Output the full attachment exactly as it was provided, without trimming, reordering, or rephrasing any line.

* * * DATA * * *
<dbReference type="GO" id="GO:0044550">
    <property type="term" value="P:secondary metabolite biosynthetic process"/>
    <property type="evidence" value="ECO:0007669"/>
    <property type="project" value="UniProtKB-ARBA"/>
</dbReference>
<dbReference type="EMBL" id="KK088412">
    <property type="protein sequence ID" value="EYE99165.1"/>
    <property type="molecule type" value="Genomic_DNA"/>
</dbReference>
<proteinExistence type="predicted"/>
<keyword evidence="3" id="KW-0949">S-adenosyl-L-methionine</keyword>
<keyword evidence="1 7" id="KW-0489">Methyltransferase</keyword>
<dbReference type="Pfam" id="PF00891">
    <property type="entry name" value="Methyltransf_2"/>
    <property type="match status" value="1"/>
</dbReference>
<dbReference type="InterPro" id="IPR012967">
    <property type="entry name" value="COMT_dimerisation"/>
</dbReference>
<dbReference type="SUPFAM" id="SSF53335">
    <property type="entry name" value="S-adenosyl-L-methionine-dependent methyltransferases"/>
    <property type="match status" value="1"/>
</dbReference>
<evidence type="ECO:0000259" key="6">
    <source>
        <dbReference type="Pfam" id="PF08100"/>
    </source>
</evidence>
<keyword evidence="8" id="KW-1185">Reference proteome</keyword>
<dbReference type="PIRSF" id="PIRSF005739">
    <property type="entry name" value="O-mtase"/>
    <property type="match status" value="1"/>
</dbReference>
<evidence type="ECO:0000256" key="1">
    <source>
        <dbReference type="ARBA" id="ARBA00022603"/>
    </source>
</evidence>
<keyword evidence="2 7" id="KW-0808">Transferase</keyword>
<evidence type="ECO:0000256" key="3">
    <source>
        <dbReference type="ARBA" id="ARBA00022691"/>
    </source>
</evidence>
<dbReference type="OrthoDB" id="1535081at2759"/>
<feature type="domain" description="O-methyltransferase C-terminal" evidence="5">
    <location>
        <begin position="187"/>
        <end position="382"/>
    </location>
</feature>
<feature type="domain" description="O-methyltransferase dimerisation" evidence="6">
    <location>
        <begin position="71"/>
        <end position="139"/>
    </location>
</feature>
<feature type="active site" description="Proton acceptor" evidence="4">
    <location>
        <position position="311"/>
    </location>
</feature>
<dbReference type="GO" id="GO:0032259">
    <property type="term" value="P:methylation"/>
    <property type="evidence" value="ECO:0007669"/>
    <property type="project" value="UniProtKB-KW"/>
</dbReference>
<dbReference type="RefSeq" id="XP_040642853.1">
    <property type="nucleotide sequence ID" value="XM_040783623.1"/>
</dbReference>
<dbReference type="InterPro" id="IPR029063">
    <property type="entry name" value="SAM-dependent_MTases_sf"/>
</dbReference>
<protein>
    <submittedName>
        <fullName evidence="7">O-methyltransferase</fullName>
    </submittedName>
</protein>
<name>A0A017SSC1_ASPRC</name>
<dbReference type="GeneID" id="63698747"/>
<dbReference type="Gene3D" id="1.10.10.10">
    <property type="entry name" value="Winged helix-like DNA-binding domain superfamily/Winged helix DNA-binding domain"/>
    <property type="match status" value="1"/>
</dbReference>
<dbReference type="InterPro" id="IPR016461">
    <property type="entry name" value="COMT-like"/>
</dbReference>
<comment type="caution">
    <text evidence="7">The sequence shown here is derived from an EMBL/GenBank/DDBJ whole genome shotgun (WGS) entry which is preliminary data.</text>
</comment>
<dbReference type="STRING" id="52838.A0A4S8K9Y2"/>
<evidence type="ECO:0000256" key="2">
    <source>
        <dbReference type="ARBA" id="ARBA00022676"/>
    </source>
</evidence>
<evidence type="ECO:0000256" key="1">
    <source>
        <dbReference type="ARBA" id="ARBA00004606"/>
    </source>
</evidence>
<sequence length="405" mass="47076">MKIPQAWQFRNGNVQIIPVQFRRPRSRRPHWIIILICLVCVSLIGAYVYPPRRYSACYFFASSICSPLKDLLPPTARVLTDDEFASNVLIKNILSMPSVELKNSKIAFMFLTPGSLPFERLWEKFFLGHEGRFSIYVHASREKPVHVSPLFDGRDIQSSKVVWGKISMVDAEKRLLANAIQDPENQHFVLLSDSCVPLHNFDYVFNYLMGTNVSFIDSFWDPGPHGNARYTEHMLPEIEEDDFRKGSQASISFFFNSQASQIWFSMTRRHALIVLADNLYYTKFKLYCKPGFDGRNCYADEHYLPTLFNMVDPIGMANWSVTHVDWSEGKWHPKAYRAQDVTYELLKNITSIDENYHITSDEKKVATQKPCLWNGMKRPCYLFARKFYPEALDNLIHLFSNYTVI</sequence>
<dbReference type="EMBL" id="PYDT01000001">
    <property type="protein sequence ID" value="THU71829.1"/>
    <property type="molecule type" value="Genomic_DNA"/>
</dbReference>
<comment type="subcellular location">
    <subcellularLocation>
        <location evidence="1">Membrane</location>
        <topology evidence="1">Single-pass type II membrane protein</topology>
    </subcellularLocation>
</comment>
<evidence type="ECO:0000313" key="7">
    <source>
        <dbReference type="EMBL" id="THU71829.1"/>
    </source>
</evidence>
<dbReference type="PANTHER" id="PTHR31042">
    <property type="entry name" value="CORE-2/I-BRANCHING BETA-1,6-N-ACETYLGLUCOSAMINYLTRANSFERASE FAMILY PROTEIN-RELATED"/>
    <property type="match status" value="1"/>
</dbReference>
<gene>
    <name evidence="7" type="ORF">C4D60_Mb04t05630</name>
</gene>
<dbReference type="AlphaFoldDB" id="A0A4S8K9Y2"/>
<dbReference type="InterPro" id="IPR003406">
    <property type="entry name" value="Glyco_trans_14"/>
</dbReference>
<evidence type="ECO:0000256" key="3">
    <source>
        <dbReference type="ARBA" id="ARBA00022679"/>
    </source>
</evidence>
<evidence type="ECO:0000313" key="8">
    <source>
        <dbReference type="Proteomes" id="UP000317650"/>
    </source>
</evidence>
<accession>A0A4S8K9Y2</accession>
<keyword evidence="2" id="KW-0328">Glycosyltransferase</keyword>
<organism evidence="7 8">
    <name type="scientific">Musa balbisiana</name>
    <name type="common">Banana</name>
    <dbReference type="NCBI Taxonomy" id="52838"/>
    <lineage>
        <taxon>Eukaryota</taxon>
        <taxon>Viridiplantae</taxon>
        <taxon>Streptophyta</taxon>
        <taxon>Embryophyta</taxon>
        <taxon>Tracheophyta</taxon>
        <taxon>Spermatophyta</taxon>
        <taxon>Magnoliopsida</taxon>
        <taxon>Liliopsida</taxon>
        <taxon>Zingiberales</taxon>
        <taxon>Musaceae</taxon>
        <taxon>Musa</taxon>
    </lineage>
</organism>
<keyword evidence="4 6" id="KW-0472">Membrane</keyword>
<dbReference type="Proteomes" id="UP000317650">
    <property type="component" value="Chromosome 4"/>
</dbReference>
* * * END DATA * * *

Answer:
<dbReference type="GO" id="GO:0044550">
    <property type="term" value="P:secondary metabolite biosynthetic process"/>
    <property type="evidence" value="ECO:0007669"/>
    <property type="project" value="UniProtKB-ARBA"/>
</dbReference>
<dbReference type="EMBL" id="KK088412">
    <property type="protein sequence ID" value="EYE99165.1"/>
    <property type="molecule type" value="Genomic_DNA"/>
</dbReference>
<proteinExistence type="predicted"/>
<keyword evidence="3" id="KW-0949">S-adenosyl-L-methionine</keyword>
<keyword evidence="1 7" id="KW-0489">Methyltransferase</keyword>
<dbReference type="Pfam" id="PF00891">
    <property type="entry name" value="Methyltransf_2"/>
    <property type="match status" value="1"/>
</dbReference>
<dbReference type="InterPro" id="IPR012967">
    <property type="entry name" value="COMT_dimerisation"/>
</dbReference>
<dbReference type="SUPFAM" id="SSF53335">
    <property type="entry name" value="S-adenosyl-L-methionine-dependent methyltransferases"/>
    <property type="match status" value="1"/>
</dbReference>
<evidence type="ECO:0000259" key="6">
    <source>
        <dbReference type="Pfam" id="PF08100"/>
    </source>
</evidence>
<keyword evidence="8" id="KW-1185">Reference proteome</keyword>
<dbReference type="PIRSF" id="PIRSF005739">
    <property type="entry name" value="O-mtase"/>
    <property type="match status" value="1"/>
</dbReference>
<evidence type="ECO:0000256" key="1">
    <source>
        <dbReference type="ARBA" id="ARBA00022603"/>
    </source>
</evidence>
<keyword evidence="2 7" id="KW-0808">Transferase</keyword>
<evidence type="ECO:0000256" key="3">
    <source>
        <dbReference type="ARBA" id="ARBA00022691"/>
    </source>
</evidence>
<dbReference type="OrthoDB" id="1535081at2759"/>
<feature type="domain" description="O-methyltransferase C-terminal" evidence="5">
    <location>
        <begin position="187"/>
        <end position="382"/>
    </location>
</feature>
<feature type="domain" description="O-methyltransferase dimerisation" evidence="6">
    <location>
        <begin position="71"/>
        <end position="139"/>
    </location>
</feature>
<feature type="active site" description="Proton acceptor" evidence="4">
    <location>
        <position position="311"/>
    </location>
</feature>
<dbReference type="GO" id="GO:0032259">
    <property type="term" value="P:methylation"/>
    <property type="evidence" value="ECO:0007669"/>
    <property type="project" value="UniProtKB-KW"/>
</dbReference>
<dbReference type="RefSeq" id="XP_040642853.1">
    <property type="nucleotide sequence ID" value="XM_040783623.1"/>
</dbReference>
<dbReference type="InterPro" id="IPR029063">
    <property type="entry name" value="SAM-dependent_MTases_sf"/>
</dbReference>
<protein>
    <submittedName>
        <fullName evidence="7">O-methyltransferase</fullName>
    </submittedName>
</protein>
<name>A0A017SSC1_ASPRC</name>
<dbReference type="GeneID" id="63698747"/>
<dbReference type="Gene3D" id="1.10.10.10">
    <property type="entry name" value="Winged helix-like DNA-binding domain superfamily/Winged helix DNA-binding domain"/>
    <property type="match status" value="1"/>
</dbReference>
<dbReference type="InterPro" id="IPR016461">
    <property type="entry name" value="COMT-like"/>
</dbReference>
<comment type="caution">
    <text evidence="7">The sequence shown here is derived from an EMBL/GenBank/DDBJ whole genome shotgun (WGS) entry which is preliminary data.</text>
</comment>
<dbReference type="STRING" id="52838.A0A4S8K9Y2"/>
<evidence type="ECO:0000256" key="2">
    <source>
        <dbReference type="ARBA" id="ARBA00022676"/>
    </source>
</evidence>
<evidence type="ECO:0000256" key="1">
    <source>
        <dbReference type="ARBA" id="ARBA00004606"/>
    </source>
</evidence>
<sequence length="405" mass="47076">MKIPQAWQFRNGNVQIIPVQFRRPRSRRPHWIIILICLVCVSLIGAYVYPPRRYSACYFFASSICSPLKDLLPPTARVLTDDEFASNVLIKNILSMPSVELKNSKIAFMFLTPGSLPFERLWEKFFLGHEGRFSIYVHASREKPVHVSPLFDGRDIQSSKVVWGKISMVDAEKRLLANAIQDPENQHFVLLSDSCVPLHNFDYVFNYLMGTNVSFIDSFWDPGPHGNARYTEHMLPEIEEDDFRKGSQASISFFFNSQASQIWFSMTRRHALIVLADNLYYTKFKLYCKPGFDGRNCYADEHYLPTLFNMVDPIGMANWSVTHVDWSEGKWHPKAYRAQDVTYELLKNITSIDENYHITSDEKKVATQKPCLWNGMKRPCYLFARKFYPEALDNLIHLFSNYTVI</sequence>
<dbReference type="EMBL" id="PYDT01000001">
    <property type="protein sequence ID" value="THU71829.1"/>
    <property type="molecule type" value="Genomic_DNA"/>
</dbReference>
<comment type="subcellular location">
    <subcellularLocation>
        <location evidence="1">Membrane</location>
        <topology evidence="1">Single-pass type II membrane protein</topology>
    </subcellularLocation>
</comment>
<evidence type="ECO:0000313" key="7">
    <source>
        <dbReference type="EMBL" id="THU71829.1"/>
    </source>
</evidence>
<dbReference type="PANTHER" id="PTHR31042">
    <property type="entry name" value="CORE-2/I-BRANCHING BETA-1,6-N-ACETYLGLUCOSAMINYLTRANSFERASE FAMILY PROTEIN-RELATED"/>
    <property type="match status" value="1"/>
</dbReference>
<gene>
    <name evidence="7" type="ORF">C4D60_Mb04t05630</name>
</gene>
<dbReference type="AlphaFoldDB" id="A0A4S8K9Y2"/>
<dbReference type="InterPro" id="IPR003406">
    <property type="entry name" value="Glyco_trans_14"/>
</dbReference>
<evidence type="ECO:0000256" key="3">
    <source>
        <dbReference type="ARBA" id="ARBA00022679"/>
    </source>
</evidence>
<evidence type="ECO:0000313" key="8">
    <source>
        <dbReference type="Proteomes" id="UP000317650"/>
    </source>
</evidence>
<accession>A0A4S8K9Y2</accession>
<keyword evidence="2" id="KW-0328">Glycosyltransferase</keyword>
<organism evidence="7 8">
    <name type="scientific">Musa balbisiana</name>
    <name type="common">Banana</name>
    <dbReference type="NCBI Taxonomy" id="52838"/>
    <lineage>
        <taxon>Eukaryota</taxon>
        <taxon>Viridiplantae</taxon>
        <taxon>Streptophyta</taxon>
        <taxon>Embryophyta</taxon>
        <taxon>Tracheophyta</taxon>
        <taxon>Spermatophyta</taxon>
        <taxon>Magnoliopsida</taxon>
        <taxon>Liliopsida</taxon>
        <taxon>Zingiberales</taxon>
        <taxon>Musaceae</taxon>
        <taxon>Musa</taxon>
    </lineage>
</organism>
<keyword evidence="4 6" id="KW-0472">Membrane</keyword>
<dbReference type="Proteomes" id="UP000317650">
    <property type="component" value="Chromosome 4"/>
</dbReference>